Belfast Telegraph

‘Unfortunate’ that RHI flaw was missed

By Cate McCurry

The senior civil servant who oversaw the Renewable Heat Incentive (RHI) has said it was "more than unfortunate" that she failed to spot the fundamental flaw in the botched scheme that brought down Stormont.

Fiona Hepper was head of the renewable energy team at the Department of Enterprise, Trade and Investment (DETI) when the scheme was set up.

She told the inquiry that her team relied on work by consultancy firm Cambridge Economic Policy Associates (CEPA), which was responsible for carrying out an economic appraisal and setting the scheme's tariff. CEPA carried out an assessment on a grants-based scheme for installing biomass boilers and a subsidy scheme similar to the RHI initiative in Britain.

This report recommended subsidy tariffs - which were higher than the cost of biomass fuel. This mismatch in costs appeared to ultimately be the flaw in the scheme as it gave people a financial incentive to burn fuel.

CEPA claimed in a final draft report that DETI had indicated the local RHI was the department's preferred choice.

This was denied by Ms Hepper, who said that she was "surprised" when she read that statement, and that at no point was CEPA told of a preferred method.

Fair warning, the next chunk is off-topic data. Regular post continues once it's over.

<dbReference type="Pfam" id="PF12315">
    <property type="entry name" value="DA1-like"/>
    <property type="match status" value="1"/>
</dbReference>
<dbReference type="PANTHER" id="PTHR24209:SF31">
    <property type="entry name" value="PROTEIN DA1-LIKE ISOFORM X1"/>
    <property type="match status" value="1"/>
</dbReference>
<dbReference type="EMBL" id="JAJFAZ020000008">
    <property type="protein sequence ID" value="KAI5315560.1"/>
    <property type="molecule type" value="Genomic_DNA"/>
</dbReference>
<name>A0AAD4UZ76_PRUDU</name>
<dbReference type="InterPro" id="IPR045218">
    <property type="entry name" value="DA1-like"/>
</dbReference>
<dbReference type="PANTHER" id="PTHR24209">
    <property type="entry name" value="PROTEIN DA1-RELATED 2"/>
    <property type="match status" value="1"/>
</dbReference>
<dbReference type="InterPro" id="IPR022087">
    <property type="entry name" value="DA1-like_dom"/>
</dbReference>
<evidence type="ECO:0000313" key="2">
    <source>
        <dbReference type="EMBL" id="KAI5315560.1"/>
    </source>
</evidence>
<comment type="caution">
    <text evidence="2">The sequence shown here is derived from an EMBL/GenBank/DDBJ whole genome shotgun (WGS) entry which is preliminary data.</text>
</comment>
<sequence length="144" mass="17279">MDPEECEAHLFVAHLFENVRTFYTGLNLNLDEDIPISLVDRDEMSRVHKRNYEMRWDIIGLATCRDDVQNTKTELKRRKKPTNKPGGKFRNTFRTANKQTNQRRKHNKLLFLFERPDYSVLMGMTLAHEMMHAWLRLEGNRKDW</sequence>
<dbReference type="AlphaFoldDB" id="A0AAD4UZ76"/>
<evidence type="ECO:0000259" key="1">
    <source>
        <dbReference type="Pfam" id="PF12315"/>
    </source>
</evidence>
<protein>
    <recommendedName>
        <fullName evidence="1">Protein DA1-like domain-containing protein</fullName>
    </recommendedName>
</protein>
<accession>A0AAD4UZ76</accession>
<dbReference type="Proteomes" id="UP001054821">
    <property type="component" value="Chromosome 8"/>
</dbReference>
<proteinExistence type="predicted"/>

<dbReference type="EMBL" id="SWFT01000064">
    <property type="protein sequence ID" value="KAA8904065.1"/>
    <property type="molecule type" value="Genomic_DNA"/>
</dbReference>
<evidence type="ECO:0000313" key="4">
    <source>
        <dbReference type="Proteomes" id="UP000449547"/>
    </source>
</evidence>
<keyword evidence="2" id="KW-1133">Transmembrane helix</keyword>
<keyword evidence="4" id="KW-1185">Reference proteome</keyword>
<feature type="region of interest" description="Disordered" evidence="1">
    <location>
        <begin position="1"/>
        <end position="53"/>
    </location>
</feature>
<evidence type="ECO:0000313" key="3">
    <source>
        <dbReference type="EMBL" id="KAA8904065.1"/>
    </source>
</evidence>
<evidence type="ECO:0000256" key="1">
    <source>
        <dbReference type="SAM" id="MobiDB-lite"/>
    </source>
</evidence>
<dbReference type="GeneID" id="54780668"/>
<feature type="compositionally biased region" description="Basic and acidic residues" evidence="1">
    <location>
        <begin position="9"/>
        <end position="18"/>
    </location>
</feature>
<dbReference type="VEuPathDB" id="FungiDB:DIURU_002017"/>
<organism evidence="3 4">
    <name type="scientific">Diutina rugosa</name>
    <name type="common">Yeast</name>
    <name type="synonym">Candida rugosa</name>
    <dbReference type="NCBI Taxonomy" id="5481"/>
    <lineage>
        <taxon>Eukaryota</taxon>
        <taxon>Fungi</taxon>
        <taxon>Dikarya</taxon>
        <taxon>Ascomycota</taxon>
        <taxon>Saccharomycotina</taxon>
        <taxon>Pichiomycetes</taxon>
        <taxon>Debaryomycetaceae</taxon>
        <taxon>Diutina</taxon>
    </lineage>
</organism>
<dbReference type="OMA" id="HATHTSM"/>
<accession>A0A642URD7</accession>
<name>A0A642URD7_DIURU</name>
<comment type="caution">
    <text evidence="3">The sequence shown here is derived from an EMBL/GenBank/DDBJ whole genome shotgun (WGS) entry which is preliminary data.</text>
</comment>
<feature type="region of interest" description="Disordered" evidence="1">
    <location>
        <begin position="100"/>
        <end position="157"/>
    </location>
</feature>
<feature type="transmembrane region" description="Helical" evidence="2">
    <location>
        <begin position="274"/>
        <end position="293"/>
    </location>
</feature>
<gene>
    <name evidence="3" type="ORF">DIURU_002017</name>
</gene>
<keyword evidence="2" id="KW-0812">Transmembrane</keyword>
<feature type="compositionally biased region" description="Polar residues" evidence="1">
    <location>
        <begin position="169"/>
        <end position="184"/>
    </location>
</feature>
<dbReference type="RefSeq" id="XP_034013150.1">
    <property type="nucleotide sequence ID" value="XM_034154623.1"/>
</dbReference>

She explained that work on the scheme was carried out by two staff members, one of them part-time. Ms Hepper told the inquiry they did their best to scrutinise the findings of the economic appraisal, although they didn't spot the major flaw.

"It's more than unfortunate that we did not pick up the error that they made," she said.

Inquiry chair Sir Patrick Coghlin expressed concern over a submission that was discussed between Ms Hepper and then Enterprise Minister Arlene Foster in 2011. He said a lot appeared to have gone on in the meeting that wasn't included in her submission, making it difficult for the panel to address whether "fair and full information" was given to the minister.

Senior counsel David Scoffield put it to Ms Hepper that CEPA's advice wasn't "accurately reflected in the submission".

However, she told the inquiry that it was explained to the minister during their meeting.

Belfast Telegraph

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